“She lost your pen for work,” I replied sheepishly.

“Don’t worry about it,” he said. “I’ll pick one up at the gas station tomorrow”

“Who are you and what have you done with my father?” I asked. He just smiled at his granddaughter and went back to watching TV. For his granddaughter, forgiveness took seconds instead of hours.

One day my wife had to work, my mom was working, and I had the day off. I decided to visit dad. On this day I learned indifference.

When my daughter and I got to dad’s house and walked through the door, my dad handed her his solid gold necklace worth about $700.00. She slipped it around her neck and ran into the kitchen. She opened the cabinet where mom keeps the pans and grabbed a handful of canning rings. After three trips, she had about a dozen of them on the floor.

She lost interest in the canning rings after a few minutes and sat on the end of the couch opposite of my dad. She started watching TV which had somehow landed on cartoons. Dad got up to get a drink of water. On his way back to the couch, he stepped on one of the canning rings.

“Son of a…” he said.

I got down on my hands and knees to pick up the canning rings.

“What are you doing?” He asked.

“I’m picking up the canning rings,” I said as my mind dug deep into the chest of childhood fears to find the fear that had popped when dad had stepped on one of my abandoned toys. I couldn’t find it, but it’s ghost was there. I listened to its whispers for a few seconds before dad’s voice pulled me back to the present.

“Put them down. She wasn’t through with them, yet,” he replied.

“Who are you and what have you done with my father?” I asked. He smiled at me and watched Courage the Cowardly Dog with his granddaughter. He was indifferent to the moment of pain that had lasted for hours when I committed the same offense.

These two men have forged their legacies as grandfathers. Both have taught me valuable lessons on how to be a father as well. I’m sure I’ve messed that up dozens of times in the past twenty-six years. The best that I can hope for is the good memories overshadow my mistakes.

Now, I think being a grandpa someday will be my shot at redemption. It might just be a chance for me to show my kids that I’m a lovable old coot who adores them and their children.

There is another thing that my being a grandfather could be. It could be my chance to buy noisy toys, feed them sweets, and send them home to give their mom and dad a taste of the sleepless nights I had when I raised them.

My name is Charles Sutton, and I am a maintenance technician from Peru, Indiana. I’ve been an avid reader for as long as I can remember. I’ve always aspired to write and have put pen to paper for almost as long. As I grow older, finding the time to write gets easier. Join me on my blog at  or find me on Facebook.

Saturday, February 12, 2022

The Woman in the Mirror by Liz Flaherty

From 2018...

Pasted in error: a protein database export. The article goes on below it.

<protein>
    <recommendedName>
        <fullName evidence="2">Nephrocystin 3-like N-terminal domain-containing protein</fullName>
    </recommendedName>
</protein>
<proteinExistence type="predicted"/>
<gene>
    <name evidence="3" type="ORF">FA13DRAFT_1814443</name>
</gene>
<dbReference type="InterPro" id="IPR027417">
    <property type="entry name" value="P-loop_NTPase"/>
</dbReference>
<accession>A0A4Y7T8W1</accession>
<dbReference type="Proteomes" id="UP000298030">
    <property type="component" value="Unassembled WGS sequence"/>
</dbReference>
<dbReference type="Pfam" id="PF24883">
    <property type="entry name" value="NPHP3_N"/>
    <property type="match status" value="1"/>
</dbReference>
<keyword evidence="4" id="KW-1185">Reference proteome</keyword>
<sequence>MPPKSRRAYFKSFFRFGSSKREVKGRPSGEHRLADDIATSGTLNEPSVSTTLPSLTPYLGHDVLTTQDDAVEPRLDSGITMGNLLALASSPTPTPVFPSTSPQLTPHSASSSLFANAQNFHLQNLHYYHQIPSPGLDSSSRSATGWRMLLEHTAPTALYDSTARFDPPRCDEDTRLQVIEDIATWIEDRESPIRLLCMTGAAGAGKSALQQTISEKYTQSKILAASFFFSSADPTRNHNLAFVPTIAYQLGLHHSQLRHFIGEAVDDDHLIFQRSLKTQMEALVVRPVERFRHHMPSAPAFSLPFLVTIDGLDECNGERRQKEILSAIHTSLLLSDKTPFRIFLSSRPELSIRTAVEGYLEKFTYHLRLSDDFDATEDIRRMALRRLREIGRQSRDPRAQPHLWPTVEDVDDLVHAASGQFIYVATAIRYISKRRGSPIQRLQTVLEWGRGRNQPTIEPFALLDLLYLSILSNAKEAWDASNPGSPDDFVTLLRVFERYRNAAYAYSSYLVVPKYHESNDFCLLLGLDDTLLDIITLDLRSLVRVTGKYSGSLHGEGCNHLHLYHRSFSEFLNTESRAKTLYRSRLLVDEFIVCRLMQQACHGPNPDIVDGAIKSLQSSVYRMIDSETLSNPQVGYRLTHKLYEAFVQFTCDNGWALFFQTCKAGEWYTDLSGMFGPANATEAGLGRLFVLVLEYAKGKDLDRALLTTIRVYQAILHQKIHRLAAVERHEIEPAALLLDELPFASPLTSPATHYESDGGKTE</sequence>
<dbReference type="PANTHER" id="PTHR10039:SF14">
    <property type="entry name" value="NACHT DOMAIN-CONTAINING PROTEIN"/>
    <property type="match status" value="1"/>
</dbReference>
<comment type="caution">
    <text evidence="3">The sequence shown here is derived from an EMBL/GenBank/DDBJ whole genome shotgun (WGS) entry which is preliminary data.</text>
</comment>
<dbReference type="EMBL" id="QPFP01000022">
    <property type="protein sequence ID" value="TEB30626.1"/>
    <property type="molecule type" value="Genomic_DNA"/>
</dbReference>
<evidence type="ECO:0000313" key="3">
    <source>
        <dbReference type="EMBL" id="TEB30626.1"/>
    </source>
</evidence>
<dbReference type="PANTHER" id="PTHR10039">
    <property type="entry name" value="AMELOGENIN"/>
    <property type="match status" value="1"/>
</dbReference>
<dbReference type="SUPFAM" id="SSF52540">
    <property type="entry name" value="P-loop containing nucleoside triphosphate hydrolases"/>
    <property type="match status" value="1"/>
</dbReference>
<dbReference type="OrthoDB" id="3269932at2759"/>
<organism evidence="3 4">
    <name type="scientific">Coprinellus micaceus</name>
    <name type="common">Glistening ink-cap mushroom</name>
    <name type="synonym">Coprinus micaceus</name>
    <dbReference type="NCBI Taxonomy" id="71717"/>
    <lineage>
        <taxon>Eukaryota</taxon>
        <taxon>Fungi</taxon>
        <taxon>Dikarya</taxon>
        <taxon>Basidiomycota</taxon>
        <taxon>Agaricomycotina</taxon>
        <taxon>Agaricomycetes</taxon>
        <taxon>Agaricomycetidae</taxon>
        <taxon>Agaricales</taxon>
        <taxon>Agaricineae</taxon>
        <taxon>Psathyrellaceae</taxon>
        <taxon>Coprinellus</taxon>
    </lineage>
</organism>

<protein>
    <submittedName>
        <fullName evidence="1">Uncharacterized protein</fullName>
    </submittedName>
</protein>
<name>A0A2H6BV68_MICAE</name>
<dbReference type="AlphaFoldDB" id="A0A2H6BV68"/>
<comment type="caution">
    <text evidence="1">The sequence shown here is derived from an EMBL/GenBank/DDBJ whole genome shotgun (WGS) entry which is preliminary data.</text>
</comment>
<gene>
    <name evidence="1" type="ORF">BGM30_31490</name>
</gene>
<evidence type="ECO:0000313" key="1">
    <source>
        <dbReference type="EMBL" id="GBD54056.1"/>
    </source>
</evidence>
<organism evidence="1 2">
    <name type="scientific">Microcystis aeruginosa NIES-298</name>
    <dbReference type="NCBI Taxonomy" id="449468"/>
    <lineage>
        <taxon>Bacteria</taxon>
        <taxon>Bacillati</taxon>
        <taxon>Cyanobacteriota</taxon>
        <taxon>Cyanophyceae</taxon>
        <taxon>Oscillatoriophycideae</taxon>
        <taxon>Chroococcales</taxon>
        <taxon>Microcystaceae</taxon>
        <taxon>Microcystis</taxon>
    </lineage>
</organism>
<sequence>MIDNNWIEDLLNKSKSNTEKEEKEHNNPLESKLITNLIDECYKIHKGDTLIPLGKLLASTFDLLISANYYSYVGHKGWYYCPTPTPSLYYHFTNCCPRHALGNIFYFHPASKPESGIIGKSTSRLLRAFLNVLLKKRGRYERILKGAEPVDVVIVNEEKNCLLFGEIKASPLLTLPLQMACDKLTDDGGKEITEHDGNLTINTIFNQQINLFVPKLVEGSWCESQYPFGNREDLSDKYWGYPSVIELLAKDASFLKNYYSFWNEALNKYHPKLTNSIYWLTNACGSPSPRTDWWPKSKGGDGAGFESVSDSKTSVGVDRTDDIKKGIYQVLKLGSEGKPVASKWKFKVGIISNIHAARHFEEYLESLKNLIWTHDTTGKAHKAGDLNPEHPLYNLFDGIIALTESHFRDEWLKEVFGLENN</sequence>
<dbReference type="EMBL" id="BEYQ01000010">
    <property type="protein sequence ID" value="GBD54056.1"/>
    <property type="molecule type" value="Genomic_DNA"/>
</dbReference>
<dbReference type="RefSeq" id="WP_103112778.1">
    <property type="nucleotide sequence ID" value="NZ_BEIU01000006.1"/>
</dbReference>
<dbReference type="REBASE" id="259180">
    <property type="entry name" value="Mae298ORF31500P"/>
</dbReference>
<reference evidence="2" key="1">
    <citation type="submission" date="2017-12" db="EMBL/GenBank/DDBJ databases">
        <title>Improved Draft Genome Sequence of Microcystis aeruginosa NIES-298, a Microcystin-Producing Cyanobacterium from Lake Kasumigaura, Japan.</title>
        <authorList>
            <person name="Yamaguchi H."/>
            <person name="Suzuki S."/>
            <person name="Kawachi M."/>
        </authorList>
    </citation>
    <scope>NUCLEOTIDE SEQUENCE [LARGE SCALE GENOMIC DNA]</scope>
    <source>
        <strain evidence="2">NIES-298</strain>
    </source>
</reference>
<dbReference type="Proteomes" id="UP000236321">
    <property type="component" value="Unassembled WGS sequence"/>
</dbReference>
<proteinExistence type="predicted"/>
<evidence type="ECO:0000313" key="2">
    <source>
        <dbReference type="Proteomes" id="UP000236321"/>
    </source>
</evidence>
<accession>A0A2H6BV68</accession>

Do you ever feel as if you lost yourself somewhere along the way? If you've had a bad time or an extraordinarily good one, do you ever look in the mirror and wonder exactly who's looking back at you? Because you've changed, and you're not sure what to do with the person who's there.

I'm feeling thoughty here--can you tell? I'm always, always whining about how much I hate change, yet when I look back--over bad times and extraordinarily good ones, it's an ongoing cycle, isn't it? It's what keeps life new and interesting. And, yeah, sometimes awful.

But if it weren't for change, and my kicking-and-screaming caving to it, I would:

  • Never have changed jobs and I'd have been stuck with working one I hated.
  • Never have married the man I did because he wasn't the first person I loved.
  • I'd never have had a third child.
  • I'd have given up the first time a publisher said Nope.
  • Or maybe the second.
  • For sure by the twenty-third.
  • I'd have kept my hair short.
  • And let it go gray.
  • I'd still be writing longhand on lined paper and thinking I wasn't good enough.
  • For anything,

So, no, I don't always know the woman in the mirror, or, for that matter, the man I'm married to. I don't always like either of us. There are days when I do feel like I've lost the person I was. Because I have. Because every re-invention in every time of life is change, it's often hard, and it's always necessary. I think maybe I like it.

Have a good week and a happy Valentine's Day 💟. Smile at the person in the mirror. Be nice to somebody.

Photograph by Chris McGuire

I had a new book come out this week, which is happy-time for me, always. A Year of Firsts isn't available in print yet, but the ebook is on Amazon. I hope you like it.

Widow Syd Cavanaugh is beginning a “year of firsts” with the road trip she’d promised her husband she’d take after his death. An unplanned detour lands her in Fallen Soldier, Pennsylvania, where she meets the interesting and intelligent editor of the local paper.

Television journalist Clay McAlister’s life took an unexpected turn when a heart attack forced him to give up his hectic lifestyle. He’s still learning how to live in a small town when meeting a pretty traveler in the local coffee shop suddenly makes it all much more interesting.

While neither of them is interested in a romantic relationship, their serious case of being “in like” seems to push them that way. However, Clay’s heart condition doesn’t harbinger a very secure future, and Syd’s already lost one man she loved to a devastating illness—she isn’t about to lose another. Where can this relationship possibly go?

Wednesday, February 9, 2022

A Rose by Any Other Name by Alana Lorens

123rf photos

One of the things I like to do in my novels is add something personal, some small detail that comes from my own life. In A ROSE BY ANY OTHER NAME, this detail is the name of the fictitious high school where the 20-year high school reunion takes place in the also-fictitious town of Exeter, in northwestern Pennsylvania.